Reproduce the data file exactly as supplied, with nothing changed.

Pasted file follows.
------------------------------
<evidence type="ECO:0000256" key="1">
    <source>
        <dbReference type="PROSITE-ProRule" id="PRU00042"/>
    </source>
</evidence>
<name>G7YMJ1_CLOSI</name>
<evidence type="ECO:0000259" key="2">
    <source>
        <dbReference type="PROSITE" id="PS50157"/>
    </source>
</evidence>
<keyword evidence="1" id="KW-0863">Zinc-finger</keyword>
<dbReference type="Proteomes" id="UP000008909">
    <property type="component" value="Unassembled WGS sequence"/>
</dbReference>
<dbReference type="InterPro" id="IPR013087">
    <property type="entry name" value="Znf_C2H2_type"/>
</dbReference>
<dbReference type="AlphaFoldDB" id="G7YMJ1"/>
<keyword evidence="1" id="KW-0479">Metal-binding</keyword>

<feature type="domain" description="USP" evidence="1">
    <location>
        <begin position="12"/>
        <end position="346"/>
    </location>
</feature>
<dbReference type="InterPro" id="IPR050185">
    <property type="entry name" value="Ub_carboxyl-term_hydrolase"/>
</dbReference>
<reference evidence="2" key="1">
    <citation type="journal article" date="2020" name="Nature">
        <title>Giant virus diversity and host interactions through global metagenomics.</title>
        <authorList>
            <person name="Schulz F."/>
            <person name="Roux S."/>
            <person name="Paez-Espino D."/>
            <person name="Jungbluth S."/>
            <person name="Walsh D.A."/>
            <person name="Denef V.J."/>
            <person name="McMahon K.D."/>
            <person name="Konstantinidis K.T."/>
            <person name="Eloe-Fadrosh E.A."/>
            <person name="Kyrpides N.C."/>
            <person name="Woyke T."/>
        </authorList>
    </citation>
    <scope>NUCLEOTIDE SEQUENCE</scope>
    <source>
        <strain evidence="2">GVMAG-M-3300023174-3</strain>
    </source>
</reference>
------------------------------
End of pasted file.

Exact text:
<evidence type="ECO:0000256" key="1">
    <source>
        <dbReference type="PROSITE-ProRule" id="PRU00042"/>
    </source>
</evidence>
<name>G7YMJ1_CLOSI</name>
<evidence type="ECO:0000259" key="2">
    <source>
        <dbReference type="PROSITE" id="PS50157"/>
    </source>
</evidence>
<keyword evidence="1" id="KW-0863">Zinc-finger</keyword>
<dbReference type="Proteomes" id="UP000008909">
    <property type="component" value="Unassembled WGS sequence"/>
</dbReference>
<dbReference type="InterPro" id="IPR013087">
    <property type="entry name" value="Znf_C2H2_type"/>
</dbReference>
<dbReference type="AlphaFoldDB" id="G7YMJ1"/>
<keyword evidence="1" id="KW-0479">Metal-binding</keyword>

<feature type="domain" description="USP" evidence="1">
    <location>
        <begin position="12"/>
        <end position="346"/>
    </location>
</feature>
<dbReference type="InterPro" id="IPR050185">
    <property type="entry name" value="Ub_carboxyl-term_hydrolase"/>
</dbReference>
<reference evidence="2" key="1">
    <citation type="journal article" date="2020" name="Nature">
        <title>Giant virus diversity and host interactions through global metagenomics.</title>
        <authorList>
            <person name="Schulz F."/>
            <person name="Roux S."/>
            <person name="Paez-Espino D."/>
            <person name="Jungbluth S."/>
            <person name="Walsh D.A."/>
            <person name="Denef V.J."/>
            <person name="McMahon K.D."/>
            <person name="Konstantinidis K.T."/>
            <person name="Eloe-Fadrosh E.A."/>
            <person name="Kyrpides N.C."/>
            <person name="Woyke T."/>
        </authorList>
    </citation>
    <scope>NUCLEOTIDE SEQUENCE</scope>
    <source>
        <strain evidence="2">GVMAG-M-3300023174-3</strain>
    </source>
</reference>